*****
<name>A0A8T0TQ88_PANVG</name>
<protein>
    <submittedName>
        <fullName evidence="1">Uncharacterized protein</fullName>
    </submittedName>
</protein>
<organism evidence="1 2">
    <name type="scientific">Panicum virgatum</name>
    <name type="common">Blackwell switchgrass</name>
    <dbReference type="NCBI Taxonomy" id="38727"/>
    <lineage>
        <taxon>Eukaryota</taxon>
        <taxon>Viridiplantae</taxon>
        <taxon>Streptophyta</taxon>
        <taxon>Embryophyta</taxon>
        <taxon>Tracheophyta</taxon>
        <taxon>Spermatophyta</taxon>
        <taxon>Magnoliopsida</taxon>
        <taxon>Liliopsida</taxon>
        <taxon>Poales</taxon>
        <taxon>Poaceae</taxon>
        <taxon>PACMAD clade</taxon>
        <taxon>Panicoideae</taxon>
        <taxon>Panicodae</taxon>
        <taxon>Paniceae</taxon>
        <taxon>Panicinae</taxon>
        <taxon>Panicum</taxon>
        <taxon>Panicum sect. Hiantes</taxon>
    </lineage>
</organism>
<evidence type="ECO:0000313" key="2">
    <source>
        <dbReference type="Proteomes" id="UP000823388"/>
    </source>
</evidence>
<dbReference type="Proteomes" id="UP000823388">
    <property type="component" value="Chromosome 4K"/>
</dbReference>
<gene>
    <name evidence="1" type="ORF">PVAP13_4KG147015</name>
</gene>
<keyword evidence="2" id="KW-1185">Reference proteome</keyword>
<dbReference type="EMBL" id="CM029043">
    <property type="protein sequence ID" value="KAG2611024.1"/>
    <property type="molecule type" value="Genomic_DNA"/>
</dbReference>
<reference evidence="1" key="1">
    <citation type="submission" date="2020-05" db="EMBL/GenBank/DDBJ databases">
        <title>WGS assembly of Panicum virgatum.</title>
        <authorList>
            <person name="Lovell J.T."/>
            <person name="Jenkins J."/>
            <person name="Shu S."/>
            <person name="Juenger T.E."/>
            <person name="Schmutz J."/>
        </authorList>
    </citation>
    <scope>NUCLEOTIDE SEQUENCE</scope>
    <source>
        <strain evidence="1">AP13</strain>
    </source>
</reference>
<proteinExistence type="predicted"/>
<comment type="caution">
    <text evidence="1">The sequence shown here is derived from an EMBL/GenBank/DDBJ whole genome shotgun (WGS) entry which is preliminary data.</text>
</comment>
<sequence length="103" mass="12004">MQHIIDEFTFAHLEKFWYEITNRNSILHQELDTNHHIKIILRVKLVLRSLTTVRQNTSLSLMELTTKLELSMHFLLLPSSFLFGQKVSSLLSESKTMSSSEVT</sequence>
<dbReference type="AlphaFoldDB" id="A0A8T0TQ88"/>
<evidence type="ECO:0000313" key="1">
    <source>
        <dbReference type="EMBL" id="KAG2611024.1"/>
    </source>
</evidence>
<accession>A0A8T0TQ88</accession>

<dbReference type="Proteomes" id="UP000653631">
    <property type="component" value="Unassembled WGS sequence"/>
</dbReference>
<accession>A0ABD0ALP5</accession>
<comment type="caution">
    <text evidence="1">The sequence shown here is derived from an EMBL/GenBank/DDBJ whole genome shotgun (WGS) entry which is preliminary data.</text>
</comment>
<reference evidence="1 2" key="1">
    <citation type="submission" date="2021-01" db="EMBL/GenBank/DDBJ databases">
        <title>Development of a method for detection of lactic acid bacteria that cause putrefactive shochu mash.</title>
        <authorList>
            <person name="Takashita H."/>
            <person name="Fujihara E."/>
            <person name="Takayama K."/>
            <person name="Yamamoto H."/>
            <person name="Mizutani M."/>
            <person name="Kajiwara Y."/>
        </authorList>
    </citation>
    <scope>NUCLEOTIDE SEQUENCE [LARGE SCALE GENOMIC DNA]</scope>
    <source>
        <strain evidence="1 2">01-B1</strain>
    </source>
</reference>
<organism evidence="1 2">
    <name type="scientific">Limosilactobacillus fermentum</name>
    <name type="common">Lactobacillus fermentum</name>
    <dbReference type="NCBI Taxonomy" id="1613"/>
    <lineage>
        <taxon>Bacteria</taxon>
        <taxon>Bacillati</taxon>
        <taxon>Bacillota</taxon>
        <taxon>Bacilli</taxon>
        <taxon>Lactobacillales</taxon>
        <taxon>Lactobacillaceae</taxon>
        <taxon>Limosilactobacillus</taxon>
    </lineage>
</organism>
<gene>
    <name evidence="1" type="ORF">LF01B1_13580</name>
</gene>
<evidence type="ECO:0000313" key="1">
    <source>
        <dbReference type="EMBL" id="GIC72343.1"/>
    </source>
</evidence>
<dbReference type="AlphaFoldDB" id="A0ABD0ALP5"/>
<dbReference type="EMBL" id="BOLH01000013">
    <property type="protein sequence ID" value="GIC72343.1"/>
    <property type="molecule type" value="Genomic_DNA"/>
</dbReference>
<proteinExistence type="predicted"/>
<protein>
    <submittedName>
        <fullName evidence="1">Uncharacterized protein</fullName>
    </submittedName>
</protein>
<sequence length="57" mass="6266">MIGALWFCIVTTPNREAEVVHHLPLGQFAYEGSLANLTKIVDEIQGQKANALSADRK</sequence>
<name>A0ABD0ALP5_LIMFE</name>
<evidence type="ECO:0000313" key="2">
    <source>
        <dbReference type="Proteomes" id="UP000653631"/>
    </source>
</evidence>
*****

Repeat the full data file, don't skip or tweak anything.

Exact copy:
<name>A0A8T0TQ88_PANVG</name>
<protein>
    <submittedName>
        <fullName evidence="1">Uncharacterized protein</fullName>
    </submittedName>
</protein>
<organism evidence="1 2">
    <name type="scientific">Panicum virgatum</name>
    <name type="common">Blackwell switchgrass</name>
    <dbReference type="NCBI Taxonomy" id="38727"/>
    <lineage>
        <taxon>Eukaryota</taxon>
        <taxon>Viridiplantae</taxon>
        <taxon>Streptophyta</taxon>
        <taxon>Embryophyta</taxon>
        <taxon>Tracheophyta</taxon>
        <taxon>Spermatophyta</taxon>
        <taxon>Magnoliopsida</taxon>
        <taxon>Liliopsida</taxon>
        <taxon>Poales</taxon>
        <taxon>Poaceae</taxon>
        <taxon>PACMAD clade</taxon>
        <taxon>Panicoideae</taxon>
        <taxon>Panicodae</taxon>
        <taxon>Paniceae</taxon>
        <taxon>Panicinae</taxon>
        <taxon>Panicum</taxon>
        <taxon>Panicum sect. Hiantes</taxon>
    </lineage>
</organism>
<evidence type="ECO:0000313" key="2">
    <source>
        <dbReference type="Proteomes" id="UP000823388"/>
    </source>
</evidence>
<dbReference type="Proteomes" id="UP000823388">
    <property type="component" value="Chromosome 4K"/>
</dbReference>
<gene>
    <name evidence="1" type="ORF">PVAP13_4KG147015</name>
</gene>
<keyword evidence="2" id="KW-1185">Reference proteome</keyword>
<dbReference type="EMBL" id="CM029043">
    <property type="protein sequence ID" value="KAG2611024.1"/>
    <property type="molecule type" value="Genomic_DNA"/>
</dbReference>
<reference evidence="1" key="1">
    <citation type="submission" date="2020-05" db="EMBL/GenBank/DDBJ databases">
        <title>WGS assembly of Panicum virgatum.</title>
        <authorList>
            <person name="Lovell J.T."/>
            <person name="Jenkins J."/>
            <person name="Shu S."/>
            <person name="Juenger T.E."/>
            <person name="Schmutz J."/>
        </authorList>
    </citation>
    <scope>NUCLEOTIDE SEQUENCE</scope>
    <source>
        <strain evidence="1">AP13</strain>
    </source>
</reference>
<proteinExistence type="predicted"/>
<comment type="caution">
    <text evidence="1">The sequence shown here is derived from an EMBL/GenBank/DDBJ whole genome shotgun (WGS) entry which is preliminary data.</text>
</comment>
<sequence length="103" mass="12004">MQHIIDEFTFAHLEKFWYEITNRNSILHQELDTNHHIKIILRVKLVLRSLTTVRQNTSLSLMELTTKLELSMHFLLLPSSFLFGQKVSSLLSESKTMSSSEVT</sequence>
<dbReference type="AlphaFoldDB" id="A0A8T0TQ88"/>
<evidence type="ECO:0000313" key="1">
    <source>
        <dbReference type="EMBL" id="KAG2611024.1"/>
    </source>
</evidence>
<accession>A0A8T0TQ88</accession>

<dbReference type="Proteomes" id="UP000653631">
    <property type="component" value="Unassembled WGS sequence"/>
</dbReference>
<accession>A0ABD0ALP5</accession>
<comment type="caution">
    <text evidence="1">The sequence shown here is derived from an EMBL/GenBank/DDBJ whole genome shotgun (WGS) entry which is preliminary data.</text>
</comment>
<reference evidence="1 2" key="1">
    <citation type="submission" date="2021-01" db="EMBL/GenBank/DDBJ databases">
        <title>Development of a method for detection of lactic acid bacteria that cause putrefactive shochu mash.</title>
        <authorList>
            <person name="Takashita H."/>
            <person name="Fujihara E."/>
            <person name="Takayama K."/>
            <person name="Yamamoto H."/>
            <person name="Mizutani M."/>
            <person name="Kajiwara Y."/>
        </authorList>
    </citation>
    <scope>NUCLEOTIDE SEQUENCE [LARGE SCALE GENOMIC DNA]</scope>
    <source>
        <strain evidence="1 2">01-B1</strain>
    </source>
</reference>
<organism evidence="1 2">
    <name type="scientific">Limosilactobacillus fermentum</name>
    <name type="common">Lactobacillus fermentum</name>
    <dbReference type="NCBI Taxonomy" id="1613"/>
    <lineage>
        <taxon>Bacteria</taxon>
        <taxon>Bacillati</taxon>
        <taxon>Bacillota</taxon>
        <taxon>Bacilli</taxon>
        <taxon>Lactobacillales</taxon>
        <taxon>Lactobacillaceae</taxon>
        <taxon>Limosilactobacillus</taxon>
    </lineage>
</organism>
<gene>
    <name evidence="1" type="ORF">LF01B1_13580</name>
</gene>
<evidence type="ECO:0000313" key="1">
    <source>
        <dbReference type="EMBL" id="GIC72343.1"/>
    </source>
</evidence>
<dbReference type="AlphaFoldDB" id="A0ABD0ALP5"/>
<dbReference type="EMBL" id="BOLH01000013">
    <property type="protein sequence ID" value="GIC72343.1"/>
    <property type="molecule type" value="Genomic_DNA"/>
</dbReference>
<proteinExistence type="predicted"/>
<protein>
    <submittedName>
        <fullName evidence="1">Uncharacterized protein</fullName>
    </submittedName>
</protein>
<sequence length="57" mass="6266">MIGALWFCIVTTPNREAEVVHHLPLGQFAYEGSLANLTKIVDEIQGQKANALSADRK</sequence>
<name>A0ABD0ALP5_LIMFE</name>
<evidence type="ECO:0000313" key="2">
    <source>
        <dbReference type="Proteomes" id="UP000653631"/>
    </source>
</evidence>